What is your goal for exercise? I reach for the benefits of longevity and quality of life. This is how I visualize taijiquan.
Most people drive their bodies too hard (like an animal of burden), wearing themselves down. As we age and injuries add up, we end up with chronic pain. So many of us waste energy in movement which could easily be avoided with correct training. … Or retraining, because we all knew this when we were infants.
Often, if we are more observant with our bodies, we will move differently in order to alleviate discomfort. Tai chi is an excellent practice to relieve tension because it shows you things about moving differently. By shifting weight, spiraling bone, intending outward from the center, and other things. We forgot what came natural to us in the first months of our lives. As infants we all moved naturally, before we learned to move incorrectly, for reasons we have never examined. Probably not long after we learned to walk, even as a result of learning to walk. Tai chi offers a chance to return to the days in our lives when we moved naturally.
For a taiji practitioner adjusting the body to alleviate and even eradicate, for example, arthritic pain, can be simply a matter of alignment. The Chinese taiji masters use the term “zhong ding” to refer to the concept of alignment, which a basic concept with profound applications. More than mechanical or biomechanical, alignment can also be related to qi or intrinsic energy. It is “equilibrium,” a three-dimensional rather than linear concept. It is active movement that is effortless. As my teacher Master George Xu says, you aim for maximum movement with minimum effort in your tai chi practice.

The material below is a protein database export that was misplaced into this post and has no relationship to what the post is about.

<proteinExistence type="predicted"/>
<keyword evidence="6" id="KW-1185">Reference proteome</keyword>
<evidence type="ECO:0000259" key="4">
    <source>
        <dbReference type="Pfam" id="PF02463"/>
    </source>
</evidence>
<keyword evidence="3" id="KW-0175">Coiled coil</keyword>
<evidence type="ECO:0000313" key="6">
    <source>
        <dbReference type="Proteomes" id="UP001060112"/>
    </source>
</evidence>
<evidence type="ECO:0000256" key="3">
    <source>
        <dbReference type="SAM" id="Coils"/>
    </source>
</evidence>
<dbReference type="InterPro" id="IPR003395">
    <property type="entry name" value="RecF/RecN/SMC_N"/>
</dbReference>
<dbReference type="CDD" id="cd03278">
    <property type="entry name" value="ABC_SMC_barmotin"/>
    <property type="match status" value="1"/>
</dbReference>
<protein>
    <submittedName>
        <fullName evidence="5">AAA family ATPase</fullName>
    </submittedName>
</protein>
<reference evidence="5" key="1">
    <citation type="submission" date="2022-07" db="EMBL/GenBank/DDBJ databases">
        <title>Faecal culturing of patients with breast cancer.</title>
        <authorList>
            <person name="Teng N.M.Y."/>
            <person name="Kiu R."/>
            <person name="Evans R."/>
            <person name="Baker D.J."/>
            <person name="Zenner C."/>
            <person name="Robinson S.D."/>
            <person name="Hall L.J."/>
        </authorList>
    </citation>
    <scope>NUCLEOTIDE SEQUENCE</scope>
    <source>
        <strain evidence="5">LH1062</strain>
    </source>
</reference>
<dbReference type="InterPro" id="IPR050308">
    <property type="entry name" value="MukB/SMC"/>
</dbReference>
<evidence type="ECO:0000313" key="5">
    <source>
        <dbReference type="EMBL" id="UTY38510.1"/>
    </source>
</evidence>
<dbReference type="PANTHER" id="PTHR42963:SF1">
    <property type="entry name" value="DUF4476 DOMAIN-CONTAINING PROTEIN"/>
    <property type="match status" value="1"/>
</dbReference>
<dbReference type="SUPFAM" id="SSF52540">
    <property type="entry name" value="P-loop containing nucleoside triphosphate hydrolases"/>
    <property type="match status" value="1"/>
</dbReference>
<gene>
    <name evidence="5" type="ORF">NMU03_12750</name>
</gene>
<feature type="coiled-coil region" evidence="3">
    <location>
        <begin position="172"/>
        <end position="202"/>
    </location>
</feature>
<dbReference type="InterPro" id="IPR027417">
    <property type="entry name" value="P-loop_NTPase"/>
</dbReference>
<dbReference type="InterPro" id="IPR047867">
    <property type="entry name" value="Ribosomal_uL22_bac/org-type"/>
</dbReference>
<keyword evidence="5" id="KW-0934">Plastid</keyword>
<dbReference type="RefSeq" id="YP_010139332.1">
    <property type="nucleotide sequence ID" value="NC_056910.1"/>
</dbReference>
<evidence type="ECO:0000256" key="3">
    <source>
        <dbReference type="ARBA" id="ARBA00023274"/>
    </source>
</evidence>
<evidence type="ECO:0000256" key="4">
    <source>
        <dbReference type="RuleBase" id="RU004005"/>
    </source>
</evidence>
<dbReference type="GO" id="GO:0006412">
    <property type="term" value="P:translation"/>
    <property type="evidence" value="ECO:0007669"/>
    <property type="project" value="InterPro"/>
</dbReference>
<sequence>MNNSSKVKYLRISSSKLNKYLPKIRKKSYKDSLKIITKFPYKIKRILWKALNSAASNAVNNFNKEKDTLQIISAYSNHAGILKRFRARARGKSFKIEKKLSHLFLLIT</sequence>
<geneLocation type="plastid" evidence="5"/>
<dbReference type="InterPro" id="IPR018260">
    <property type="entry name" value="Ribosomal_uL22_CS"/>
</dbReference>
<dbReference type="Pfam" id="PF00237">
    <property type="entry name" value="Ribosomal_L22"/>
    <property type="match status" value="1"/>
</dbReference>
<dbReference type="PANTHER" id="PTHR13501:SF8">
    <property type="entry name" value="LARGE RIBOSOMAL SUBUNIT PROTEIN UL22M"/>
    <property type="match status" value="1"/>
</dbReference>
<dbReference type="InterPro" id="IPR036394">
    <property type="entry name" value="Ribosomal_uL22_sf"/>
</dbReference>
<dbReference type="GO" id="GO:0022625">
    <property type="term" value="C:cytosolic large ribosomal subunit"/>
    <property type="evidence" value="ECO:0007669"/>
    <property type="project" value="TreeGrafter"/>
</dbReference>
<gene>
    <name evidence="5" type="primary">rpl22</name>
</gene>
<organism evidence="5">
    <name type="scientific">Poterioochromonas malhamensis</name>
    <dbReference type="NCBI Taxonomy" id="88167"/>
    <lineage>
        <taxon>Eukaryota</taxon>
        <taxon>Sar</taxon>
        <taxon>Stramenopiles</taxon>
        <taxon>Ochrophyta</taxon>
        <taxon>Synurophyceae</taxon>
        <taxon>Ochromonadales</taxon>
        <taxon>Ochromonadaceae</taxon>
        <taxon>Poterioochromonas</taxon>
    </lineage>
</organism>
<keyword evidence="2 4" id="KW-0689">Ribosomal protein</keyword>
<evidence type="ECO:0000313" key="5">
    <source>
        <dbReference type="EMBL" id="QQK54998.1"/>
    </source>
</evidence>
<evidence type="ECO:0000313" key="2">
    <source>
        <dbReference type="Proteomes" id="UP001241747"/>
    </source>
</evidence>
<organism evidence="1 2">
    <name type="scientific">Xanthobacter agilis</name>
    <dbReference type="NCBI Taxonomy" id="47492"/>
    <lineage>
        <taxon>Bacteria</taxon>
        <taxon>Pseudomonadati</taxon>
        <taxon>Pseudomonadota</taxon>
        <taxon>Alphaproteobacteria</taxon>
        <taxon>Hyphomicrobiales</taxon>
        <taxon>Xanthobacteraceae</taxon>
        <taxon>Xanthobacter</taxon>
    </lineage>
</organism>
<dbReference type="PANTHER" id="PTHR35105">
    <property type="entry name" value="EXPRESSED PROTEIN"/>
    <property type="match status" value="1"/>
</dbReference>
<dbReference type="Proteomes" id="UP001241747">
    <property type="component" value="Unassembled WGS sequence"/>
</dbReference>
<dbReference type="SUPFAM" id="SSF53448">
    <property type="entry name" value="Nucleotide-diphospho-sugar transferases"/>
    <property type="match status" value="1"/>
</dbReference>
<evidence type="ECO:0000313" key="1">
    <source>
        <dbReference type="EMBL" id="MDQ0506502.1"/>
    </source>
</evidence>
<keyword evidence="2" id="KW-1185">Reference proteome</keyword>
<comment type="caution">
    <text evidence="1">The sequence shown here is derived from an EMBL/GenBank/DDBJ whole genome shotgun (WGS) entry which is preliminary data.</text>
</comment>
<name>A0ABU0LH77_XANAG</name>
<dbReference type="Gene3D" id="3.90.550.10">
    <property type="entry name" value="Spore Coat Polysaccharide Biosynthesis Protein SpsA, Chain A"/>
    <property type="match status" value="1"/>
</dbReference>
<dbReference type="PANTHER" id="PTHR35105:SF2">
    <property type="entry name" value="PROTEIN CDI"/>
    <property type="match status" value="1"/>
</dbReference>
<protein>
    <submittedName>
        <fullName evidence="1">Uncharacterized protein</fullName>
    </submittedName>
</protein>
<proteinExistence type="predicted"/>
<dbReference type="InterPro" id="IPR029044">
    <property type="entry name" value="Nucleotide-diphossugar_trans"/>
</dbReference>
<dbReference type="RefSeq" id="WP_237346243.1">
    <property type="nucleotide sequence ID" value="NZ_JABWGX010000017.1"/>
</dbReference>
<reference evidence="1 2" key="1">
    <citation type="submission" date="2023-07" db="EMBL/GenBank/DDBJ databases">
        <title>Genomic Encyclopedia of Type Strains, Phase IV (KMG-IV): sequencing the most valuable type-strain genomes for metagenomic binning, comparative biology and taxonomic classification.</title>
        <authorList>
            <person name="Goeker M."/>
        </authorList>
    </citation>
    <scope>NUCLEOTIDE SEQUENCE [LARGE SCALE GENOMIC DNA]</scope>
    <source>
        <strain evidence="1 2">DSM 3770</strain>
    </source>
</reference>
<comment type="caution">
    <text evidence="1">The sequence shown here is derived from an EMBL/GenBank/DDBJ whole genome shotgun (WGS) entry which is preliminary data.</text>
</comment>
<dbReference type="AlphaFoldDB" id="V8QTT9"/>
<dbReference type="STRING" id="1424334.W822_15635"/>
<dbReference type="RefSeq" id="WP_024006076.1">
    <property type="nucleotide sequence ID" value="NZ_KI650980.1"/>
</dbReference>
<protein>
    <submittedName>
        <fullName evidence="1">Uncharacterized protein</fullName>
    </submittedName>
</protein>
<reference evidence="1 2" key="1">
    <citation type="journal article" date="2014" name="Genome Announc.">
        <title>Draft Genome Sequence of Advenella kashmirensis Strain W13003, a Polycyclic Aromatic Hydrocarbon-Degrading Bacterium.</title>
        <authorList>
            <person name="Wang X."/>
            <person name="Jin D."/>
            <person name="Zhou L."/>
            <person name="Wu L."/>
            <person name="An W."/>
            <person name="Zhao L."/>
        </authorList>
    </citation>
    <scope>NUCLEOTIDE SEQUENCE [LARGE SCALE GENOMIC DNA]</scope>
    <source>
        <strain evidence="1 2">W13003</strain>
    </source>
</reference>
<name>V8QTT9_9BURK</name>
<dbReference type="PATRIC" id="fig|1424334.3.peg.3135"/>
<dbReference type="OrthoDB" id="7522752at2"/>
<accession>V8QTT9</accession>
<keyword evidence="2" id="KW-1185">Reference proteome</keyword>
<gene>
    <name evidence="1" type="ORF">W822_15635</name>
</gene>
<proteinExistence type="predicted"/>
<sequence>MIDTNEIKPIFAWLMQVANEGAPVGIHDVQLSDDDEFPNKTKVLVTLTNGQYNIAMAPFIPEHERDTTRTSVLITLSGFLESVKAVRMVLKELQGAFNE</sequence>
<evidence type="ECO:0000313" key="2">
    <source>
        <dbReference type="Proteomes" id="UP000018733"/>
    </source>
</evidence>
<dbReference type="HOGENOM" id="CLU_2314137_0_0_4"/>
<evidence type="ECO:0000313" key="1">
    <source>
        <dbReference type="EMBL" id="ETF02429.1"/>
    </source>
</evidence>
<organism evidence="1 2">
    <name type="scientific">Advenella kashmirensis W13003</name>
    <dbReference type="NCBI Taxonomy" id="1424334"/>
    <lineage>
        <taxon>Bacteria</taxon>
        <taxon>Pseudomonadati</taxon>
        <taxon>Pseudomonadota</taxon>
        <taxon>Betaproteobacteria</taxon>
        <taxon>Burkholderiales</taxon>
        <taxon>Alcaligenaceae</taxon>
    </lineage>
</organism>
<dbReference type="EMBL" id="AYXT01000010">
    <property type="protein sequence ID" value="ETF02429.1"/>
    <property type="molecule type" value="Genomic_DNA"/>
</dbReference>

Energy flows and motion occurs where the attention is placed as we observe the results of motion through our bodies and beyond in ever-more new ways and places and configurations. We experience the world with the body, not our thoughts and observations that we process with our intellect. Out senses are conduits of the experience.